A research group formed by the North American chapter of the International Society for Peritoneal Dialysis has landed funding for its first project.
The North American Research Consortium in Peritoneal Dialysis (NARC-PD) had been planned for some years, says Peter Blake, MD, NAC’s president, but came together during a meeting held in June 2013 at Vanderbilt University in Nashville. Blake said the consortium recently received funding from Baxter Healthcare for its first research focus: a multicenter study looking at outcomes with peritoneal catheters and a review of best practices for catheter placement and early management strategies.
“This project was selected because of the critical importance of good catheter function for successful peritoneal dialysis,” said Blake. “PD is in a growth phase in North America at present, being driven by the recent introduction in the U.S. of bundled dialysis payments which emphasize the cost advantages of PD. Similarly, in Canada, provincial government renal agencies have also been encouraging PD expansion. For all this to be sustained and successful, programs need to have good PD catheter outcomes with low rates of non-function and infection.
“The hope is that this study will establish the true rates of these complications across multiple centers and will examine which placement-related practices are associated with best catheter outcomes,” said Blake. “Centers will then be able to benchmark their catheter outcomes against those of other centers and against nationwide results, in all cases using consistent study-wide definitions, and will be able to use the data to identify where exactly they are having problems and how they can resolve them.” The study group will look at differences in outcomes for catheter insertion, as done surgically, radiologically, and nephrologically, as well as review laparoscopic versus traditional placement techniques. The role of catheter flushing, catheter configuration, location of insertion site relative to the pelvis, length of break-in period, and a variety of other topics that are not well understood at present will be reviewed, said Blake.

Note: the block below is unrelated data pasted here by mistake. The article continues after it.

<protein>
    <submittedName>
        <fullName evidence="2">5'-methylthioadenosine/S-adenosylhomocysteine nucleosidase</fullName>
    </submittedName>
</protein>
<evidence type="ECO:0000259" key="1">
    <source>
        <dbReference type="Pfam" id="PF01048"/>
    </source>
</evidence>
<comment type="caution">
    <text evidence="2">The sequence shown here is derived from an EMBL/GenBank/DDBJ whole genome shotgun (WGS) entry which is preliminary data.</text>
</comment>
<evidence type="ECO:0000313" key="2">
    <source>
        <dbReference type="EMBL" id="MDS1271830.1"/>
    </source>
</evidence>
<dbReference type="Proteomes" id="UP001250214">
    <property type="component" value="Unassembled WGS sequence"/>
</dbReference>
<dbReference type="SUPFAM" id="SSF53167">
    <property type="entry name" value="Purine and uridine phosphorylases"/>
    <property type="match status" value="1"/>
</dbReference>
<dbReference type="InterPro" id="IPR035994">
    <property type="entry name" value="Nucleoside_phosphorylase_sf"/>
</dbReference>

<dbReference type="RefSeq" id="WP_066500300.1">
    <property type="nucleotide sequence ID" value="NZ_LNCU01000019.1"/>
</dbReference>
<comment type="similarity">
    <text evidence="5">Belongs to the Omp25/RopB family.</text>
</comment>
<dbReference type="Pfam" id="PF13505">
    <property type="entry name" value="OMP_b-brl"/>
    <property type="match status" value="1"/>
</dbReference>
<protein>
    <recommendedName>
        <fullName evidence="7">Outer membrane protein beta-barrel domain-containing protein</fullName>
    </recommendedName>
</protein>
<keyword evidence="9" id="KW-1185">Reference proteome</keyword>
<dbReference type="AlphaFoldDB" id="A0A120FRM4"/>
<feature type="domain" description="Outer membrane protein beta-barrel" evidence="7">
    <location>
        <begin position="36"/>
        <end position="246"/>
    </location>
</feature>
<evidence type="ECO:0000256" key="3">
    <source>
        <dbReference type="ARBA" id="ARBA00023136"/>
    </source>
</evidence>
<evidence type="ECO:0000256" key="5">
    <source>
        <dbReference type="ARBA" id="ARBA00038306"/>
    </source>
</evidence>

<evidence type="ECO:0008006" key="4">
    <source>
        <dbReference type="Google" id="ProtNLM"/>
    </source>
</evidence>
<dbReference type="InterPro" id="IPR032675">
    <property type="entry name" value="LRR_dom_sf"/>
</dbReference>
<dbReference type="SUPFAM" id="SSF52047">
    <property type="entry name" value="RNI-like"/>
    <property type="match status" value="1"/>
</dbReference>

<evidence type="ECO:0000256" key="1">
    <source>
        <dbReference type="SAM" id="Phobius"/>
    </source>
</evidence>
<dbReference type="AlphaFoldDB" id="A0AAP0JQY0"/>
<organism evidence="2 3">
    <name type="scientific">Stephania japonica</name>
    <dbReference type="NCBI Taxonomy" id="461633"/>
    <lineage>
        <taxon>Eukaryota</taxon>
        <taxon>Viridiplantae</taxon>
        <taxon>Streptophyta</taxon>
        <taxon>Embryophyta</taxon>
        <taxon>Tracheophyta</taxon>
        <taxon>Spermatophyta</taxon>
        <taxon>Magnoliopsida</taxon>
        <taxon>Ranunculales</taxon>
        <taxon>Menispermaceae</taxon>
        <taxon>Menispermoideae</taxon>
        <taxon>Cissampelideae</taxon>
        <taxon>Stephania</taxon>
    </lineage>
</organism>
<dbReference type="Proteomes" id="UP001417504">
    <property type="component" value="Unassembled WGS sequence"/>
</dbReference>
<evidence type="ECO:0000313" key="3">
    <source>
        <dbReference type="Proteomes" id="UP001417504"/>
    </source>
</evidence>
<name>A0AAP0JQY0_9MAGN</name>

The NAC Research Committee received expressions of interest to participate in the study from more than 40 centers in the U.S. and Canada. They considered a number of proposals to design and lead the proposed study and eventually combined two of these––one led by Robert Quinn, MD, from Alberta Health Services/University of Calgary and Matthew Oliver, MD, from Sunnybrook Health Sciences Centre, Toronto, and a second from Vanderbilt University led by Tom Golper, MD. The Vanderbilt group includes Rachel Fissell, MD and Adriana Hung, MD as well as Eric Wallace, MD, who is based at the University of Birmingham, Ala.
The Dialysis Outcome Practice Patterns Study Group will provide additional collaboration on the study because of their experience with multicenter dialysis studies. Francesca Tentori, MD also based at Vanderbilt, represents DOPPS involvement with the NARC study. “The whole leadership group is a wonderful combination of research experience and youthful enthusiasm. It combines methodologic excellence with core knowledge of PD,” said Blake. “Oliver and Quinn bring their experience with the Dialysis Measurement, Analysis and Reporting (DMAR) system from Canada. Tentori, Fissell, and Hung bring their experience from DOPPS. Wallace brings PD knowledge and enthusiasm and, of course, Golper brings leadership, experience and wisdom.”
For further updates on the research project, visit http://ispd.org/NAC/